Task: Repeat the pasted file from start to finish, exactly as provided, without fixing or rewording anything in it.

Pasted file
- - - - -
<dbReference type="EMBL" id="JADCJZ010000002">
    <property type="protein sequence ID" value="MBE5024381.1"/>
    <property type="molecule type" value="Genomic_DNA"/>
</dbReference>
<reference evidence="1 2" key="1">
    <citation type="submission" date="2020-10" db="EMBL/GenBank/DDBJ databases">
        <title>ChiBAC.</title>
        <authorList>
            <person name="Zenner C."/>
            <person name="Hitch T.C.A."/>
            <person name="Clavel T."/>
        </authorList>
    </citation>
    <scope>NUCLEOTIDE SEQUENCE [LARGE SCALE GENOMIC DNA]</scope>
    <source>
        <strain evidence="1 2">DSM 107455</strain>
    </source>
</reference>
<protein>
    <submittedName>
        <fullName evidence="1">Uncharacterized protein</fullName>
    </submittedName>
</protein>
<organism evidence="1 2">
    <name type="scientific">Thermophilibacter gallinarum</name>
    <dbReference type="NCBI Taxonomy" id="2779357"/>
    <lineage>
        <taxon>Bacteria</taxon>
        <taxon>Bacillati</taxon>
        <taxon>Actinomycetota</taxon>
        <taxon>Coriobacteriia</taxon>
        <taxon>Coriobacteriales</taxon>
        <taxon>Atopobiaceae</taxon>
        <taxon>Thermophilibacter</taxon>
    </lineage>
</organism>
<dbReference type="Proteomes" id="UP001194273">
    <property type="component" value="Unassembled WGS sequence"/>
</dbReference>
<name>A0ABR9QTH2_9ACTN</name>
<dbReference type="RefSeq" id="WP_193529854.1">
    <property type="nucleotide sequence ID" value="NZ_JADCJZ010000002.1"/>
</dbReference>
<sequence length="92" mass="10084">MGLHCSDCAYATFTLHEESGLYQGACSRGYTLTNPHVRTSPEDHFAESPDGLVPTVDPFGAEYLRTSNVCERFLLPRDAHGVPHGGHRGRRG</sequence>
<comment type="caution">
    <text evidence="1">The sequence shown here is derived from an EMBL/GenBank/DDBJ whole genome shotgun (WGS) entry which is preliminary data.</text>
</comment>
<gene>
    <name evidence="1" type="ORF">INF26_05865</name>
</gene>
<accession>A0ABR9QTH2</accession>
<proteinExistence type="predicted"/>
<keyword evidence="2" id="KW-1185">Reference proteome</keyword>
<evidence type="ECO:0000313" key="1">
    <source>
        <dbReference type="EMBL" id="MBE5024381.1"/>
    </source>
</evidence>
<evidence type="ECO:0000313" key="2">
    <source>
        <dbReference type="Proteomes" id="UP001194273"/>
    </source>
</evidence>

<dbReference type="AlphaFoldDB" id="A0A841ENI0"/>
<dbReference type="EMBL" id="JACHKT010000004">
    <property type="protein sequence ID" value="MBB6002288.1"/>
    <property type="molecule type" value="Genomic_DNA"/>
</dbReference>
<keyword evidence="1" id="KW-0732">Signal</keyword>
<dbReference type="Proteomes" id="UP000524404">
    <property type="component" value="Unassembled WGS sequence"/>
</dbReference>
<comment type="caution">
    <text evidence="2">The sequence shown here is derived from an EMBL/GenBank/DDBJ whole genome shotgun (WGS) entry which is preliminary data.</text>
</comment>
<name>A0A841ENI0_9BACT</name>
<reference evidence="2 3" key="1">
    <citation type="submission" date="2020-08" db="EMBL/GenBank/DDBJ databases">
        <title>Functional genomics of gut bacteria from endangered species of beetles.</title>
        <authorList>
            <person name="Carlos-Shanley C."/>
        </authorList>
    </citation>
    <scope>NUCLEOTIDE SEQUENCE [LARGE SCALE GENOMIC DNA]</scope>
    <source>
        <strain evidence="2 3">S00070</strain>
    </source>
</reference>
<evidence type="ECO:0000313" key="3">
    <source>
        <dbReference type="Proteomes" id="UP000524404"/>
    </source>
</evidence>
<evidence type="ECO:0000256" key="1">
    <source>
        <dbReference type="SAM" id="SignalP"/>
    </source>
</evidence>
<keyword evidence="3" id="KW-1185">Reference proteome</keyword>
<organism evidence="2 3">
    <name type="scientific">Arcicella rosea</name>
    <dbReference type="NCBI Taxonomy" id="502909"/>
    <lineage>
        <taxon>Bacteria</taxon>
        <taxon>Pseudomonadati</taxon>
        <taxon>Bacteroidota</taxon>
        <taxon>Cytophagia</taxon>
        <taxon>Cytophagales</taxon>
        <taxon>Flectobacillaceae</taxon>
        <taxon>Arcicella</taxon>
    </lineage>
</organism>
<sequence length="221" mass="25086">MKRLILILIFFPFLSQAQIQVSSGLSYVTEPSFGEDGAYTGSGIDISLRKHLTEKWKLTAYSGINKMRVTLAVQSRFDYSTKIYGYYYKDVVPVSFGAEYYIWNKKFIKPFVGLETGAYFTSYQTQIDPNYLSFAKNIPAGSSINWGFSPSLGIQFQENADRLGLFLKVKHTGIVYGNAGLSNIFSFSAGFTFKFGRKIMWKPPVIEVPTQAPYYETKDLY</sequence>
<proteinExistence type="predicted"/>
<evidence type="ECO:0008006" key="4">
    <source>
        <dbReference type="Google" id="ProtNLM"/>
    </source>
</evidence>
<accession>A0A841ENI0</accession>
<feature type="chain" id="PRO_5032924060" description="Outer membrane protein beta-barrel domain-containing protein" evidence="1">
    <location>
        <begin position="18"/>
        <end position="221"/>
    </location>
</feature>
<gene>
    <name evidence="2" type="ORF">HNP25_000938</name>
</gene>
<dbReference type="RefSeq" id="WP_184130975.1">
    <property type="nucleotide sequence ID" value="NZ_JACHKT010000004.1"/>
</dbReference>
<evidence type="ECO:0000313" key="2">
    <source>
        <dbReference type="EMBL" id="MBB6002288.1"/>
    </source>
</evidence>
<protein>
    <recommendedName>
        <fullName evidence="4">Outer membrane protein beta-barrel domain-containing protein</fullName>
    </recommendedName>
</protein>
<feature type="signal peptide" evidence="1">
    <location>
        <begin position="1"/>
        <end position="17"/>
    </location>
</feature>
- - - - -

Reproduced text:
<dbReference type="EMBL" id="JADCJZ010000002">
    <property type="protein sequence ID" value="MBE5024381.1"/>
    <property type="molecule type" value="Genomic_DNA"/>
</dbReference>
<reference evidence="1 2" key="1">
    <citation type="submission" date="2020-10" db="EMBL/GenBank/DDBJ databases">
        <title>ChiBAC.</title>
        <authorList>
            <person name="Zenner C."/>
            <person name="Hitch T.C.A."/>
            <person name="Clavel T."/>
        </authorList>
    </citation>
    <scope>NUCLEOTIDE SEQUENCE [LARGE SCALE GENOMIC DNA]</scope>
    <source>
        <strain evidence="1 2">DSM 107455</strain>
    </source>
</reference>
<protein>
    <submittedName>
        <fullName evidence="1">Uncharacterized protein</fullName>
    </submittedName>
</protein>
<organism evidence="1 2">
    <name type="scientific">Thermophilibacter gallinarum</name>
    <dbReference type="NCBI Taxonomy" id="2779357"/>
    <lineage>
        <taxon>Bacteria</taxon>
        <taxon>Bacillati</taxon>
        <taxon>Actinomycetota</taxon>
        <taxon>Coriobacteriia</taxon>
        <taxon>Coriobacteriales</taxon>
        <taxon>Atopobiaceae</taxon>
        <taxon>Thermophilibacter</taxon>
    </lineage>
</organism>
<dbReference type="Proteomes" id="UP001194273">
    <property type="component" value="Unassembled WGS sequence"/>
</dbReference>
<name>A0ABR9QTH2_9ACTN</name>
<dbReference type="RefSeq" id="WP_193529854.1">
    <property type="nucleotide sequence ID" value="NZ_JADCJZ010000002.1"/>
</dbReference>
<sequence length="92" mass="10084">MGLHCSDCAYATFTLHEESGLYQGACSRGYTLTNPHVRTSPEDHFAESPDGLVPTVDPFGAEYLRTSNVCERFLLPRDAHGVPHGGHRGRRG</sequence>
<comment type="caution">
    <text evidence="1">The sequence shown here is derived from an EMBL/GenBank/DDBJ whole genome shotgun (WGS) entry which is preliminary data.</text>
</comment>
<gene>
    <name evidence="1" type="ORF">INF26_05865</name>
</gene>
<accession>A0ABR9QTH2</accession>
<proteinExistence type="predicted"/>
<keyword evidence="2" id="KW-1185">Reference proteome</keyword>
<evidence type="ECO:0000313" key="1">
    <source>
        <dbReference type="EMBL" id="MBE5024381.1"/>
    </source>
</evidence>
<evidence type="ECO:0000313" key="2">
    <source>
        <dbReference type="Proteomes" id="UP001194273"/>
    </source>
</evidence>

<dbReference type="AlphaFoldDB" id="A0A841ENI0"/>
<dbReference type="EMBL" id="JACHKT010000004">
    <property type="protein sequence ID" value="MBB6002288.1"/>
    <property type="molecule type" value="Genomic_DNA"/>
</dbReference>
<keyword evidence="1" id="KW-0732">Signal</keyword>
<dbReference type="Proteomes" id="UP000524404">
    <property type="component" value="Unassembled WGS sequence"/>
</dbReference>
<comment type="caution">
    <text evidence="2">The sequence shown here is derived from an EMBL/GenBank/DDBJ whole genome shotgun (WGS) entry which is preliminary data.</text>
</comment>
<name>A0A841ENI0_9BACT</name>
<reference evidence="2 3" key="1">
    <citation type="submission" date="2020-08" db="EMBL/GenBank/DDBJ databases">
        <title>Functional genomics of gut bacteria from endangered species of beetles.</title>
        <authorList>
            <person name="Carlos-Shanley C."/>
        </authorList>
    </citation>
    <scope>NUCLEOTIDE SEQUENCE [LARGE SCALE GENOMIC DNA]</scope>
    <source>
        <strain evidence="2 3">S00070</strain>
    </source>
</reference>
<evidence type="ECO:0000313" key="3">
    <source>
        <dbReference type="Proteomes" id="UP000524404"/>
    </source>
</evidence>
<evidence type="ECO:0000256" key="1">
    <source>
        <dbReference type="SAM" id="SignalP"/>
    </source>
</evidence>
<keyword evidence="3" id="KW-1185">Reference proteome</keyword>
<organism evidence="2 3">
    <name type="scientific">Arcicella rosea</name>
    <dbReference type="NCBI Taxonomy" id="502909"/>
    <lineage>
        <taxon>Bacteria</taxon>
        <taxon>Pseudomonadati</taxon>
        <taxon>Bacteroidota</taxon>
        <taxon>Cytophagia</taxon>
        <taxon>Cytophagales</taxon>
        <taxon>Flectobacillaceae</taxon>
        <taxon>Arcicella</taxon>
    </lineage>
</organism>
<sequence length="221" mass="25086">MKRLILILIFFPFLSQAQIQVSSGLSYVTEPSFGEDGAYTGSGIDISLRKHLTEKWKLTAYSGINKMRVTLAVQSRFDYSTKIYGYYYKDVVPVSFGAEYYIWNKKFIKPFVGLETGAYFTSYQTQIDPNYLSFAKNIPAGSSINWGFSPSLGIQFQENADRLGLFLKVKHTGIVYGNAGLSNIFSFSAGFTFKFGRKIMWKPPVIEVPTQAPYYETKDLY</sequence>
<proteinExistence type="predicted"/>
<evidence type="ECO:0008006" key="4">
    <source>
        <dbReference type="Google" id="ProtNLM"/>
    </source>
</evidence>
<accession>A0A841ENI0</accession>
<feature type="chain" id="PRO_5032924060" description="Outer membrane protein beta-barrel domain-containing protein" evidence="1">
    <location>
        <begin position="18"/>
        <end position="221"/>
    </location>
</feature>
<gene>
    <name evidence="2" type="ORF">HNP25_000938</name>
</gene>
<dbReference type="RefSeq" id="WP_184130975.1">
    <property type="nucleotide sequence ID" value="NZ_JACHKT010000004.1"/>
</dbReference>
<evidence type="ECO:0000313" key="2">
    <source>
        <dbReference type="EMBL" id="MBB6002288.1"/>
    </source>
</evidence>
<protein>
    <recommendedName>
        <fullName evidence="4">Outer membrane protein beta-barrel domain-containing protein</fullName>
    </recommendedName>
</protein>
<feature type="signal peptide" evidence="1">
    <location>
        <begin position="1"/>
        <end position="17"/>
    </location>
</feature>